What Must We Do Right Now for Child Care Providers?

Dr. Allison Friedman-Krauss
Topic: Outcomes

As a full-time working mom of a not-quite two-year-old, I have lots of “mom guilt” over leaving my toddler at child care for nine-ish hours each day. I’ve always wished for more time with him and am sad when I think about all the hours he spends at “school”. Last week this all changed suddenly – my husband and I are now working from home and our son’s child care is closed indefinitely.

You could say one positive side of being self-quarantined is more time together – and it definitely is. But it’s not without its challenges. As two full-time working parents, how can we do our jobs and watch our son? The answer is, after one week, we are still figuring it out (and hoping for long naps!).

And while I am grateful for more time together, I am also sad for all that he is missing out on at school, which he loves. His school has been making a real effort to engage with the children. We get tips for activities from his teachers – last week we had a great time adding food coloring to water in ice cube trays so we could “ice paint” later. We talked a lot about colors and later that day we got to paint! This is something I’ve been wanting to do for a while and finally made the time for.

Staff are also posting videos of themselves reading stories and singing familiar songs on a new YouTube channel; some of them have even enlisted their own kids. My son loves to watch these videos and constantly asks for them (screen time has definitely increased!) On Friday, the school hosted a virtual “Shabbat” (the school is housed at a Temple) that about 90 families and teachers participated in. It was really sweet to see the kids and teachers so excited to see each other. And while I was happy that I was able to participate in my son’s typical Friday routine, I was sad for him about what he was missing out on.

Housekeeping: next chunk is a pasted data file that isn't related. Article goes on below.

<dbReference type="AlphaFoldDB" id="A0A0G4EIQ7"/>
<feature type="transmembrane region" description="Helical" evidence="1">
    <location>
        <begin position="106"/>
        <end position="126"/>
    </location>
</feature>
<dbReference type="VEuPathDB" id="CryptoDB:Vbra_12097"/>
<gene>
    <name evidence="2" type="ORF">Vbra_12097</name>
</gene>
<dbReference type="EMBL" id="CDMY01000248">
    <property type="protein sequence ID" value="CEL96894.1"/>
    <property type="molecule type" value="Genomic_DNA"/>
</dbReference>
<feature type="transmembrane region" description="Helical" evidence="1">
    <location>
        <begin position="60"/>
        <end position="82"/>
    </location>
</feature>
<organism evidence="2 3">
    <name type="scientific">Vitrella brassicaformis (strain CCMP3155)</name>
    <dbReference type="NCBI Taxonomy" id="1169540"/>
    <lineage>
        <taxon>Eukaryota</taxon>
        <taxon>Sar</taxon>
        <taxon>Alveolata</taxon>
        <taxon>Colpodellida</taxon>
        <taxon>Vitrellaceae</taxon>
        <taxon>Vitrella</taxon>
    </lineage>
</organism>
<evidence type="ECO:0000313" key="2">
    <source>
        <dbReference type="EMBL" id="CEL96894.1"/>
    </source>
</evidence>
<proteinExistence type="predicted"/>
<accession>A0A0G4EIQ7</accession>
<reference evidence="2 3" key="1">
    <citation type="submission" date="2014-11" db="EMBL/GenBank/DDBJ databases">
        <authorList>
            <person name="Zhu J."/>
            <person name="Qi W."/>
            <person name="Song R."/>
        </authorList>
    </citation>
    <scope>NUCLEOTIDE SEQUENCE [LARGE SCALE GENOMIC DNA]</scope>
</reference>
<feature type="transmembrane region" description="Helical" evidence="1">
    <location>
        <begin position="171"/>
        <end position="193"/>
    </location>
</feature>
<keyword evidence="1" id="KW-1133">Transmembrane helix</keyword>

While we are coping, trying to stay connected, and enjoying extra time together, my mind keeps going back to the staff. Before our child care center closed, but when we knew it was a very likely possibility, I wondered (and still do), Will the teachers get paid? I knew I would be stuck paying the big $$ even though the school was closed – it’s in the contract. But would that money go to the teachers? Are they salaried? Or hourly? Do they get benefits?

Child care teachers are some of the lowest paid workers, are disproportionately women of color, and tend not to have paid sick days or vacation. So I hoped (and continue to hope) that these wonderful people who take such good care of my son and 100 other kids each day are still getting paid. I’m inclined to believe that in this case they are – since families are still paying and the staff are staying in contact through videos and messages. But this might be the exception rather than the rule.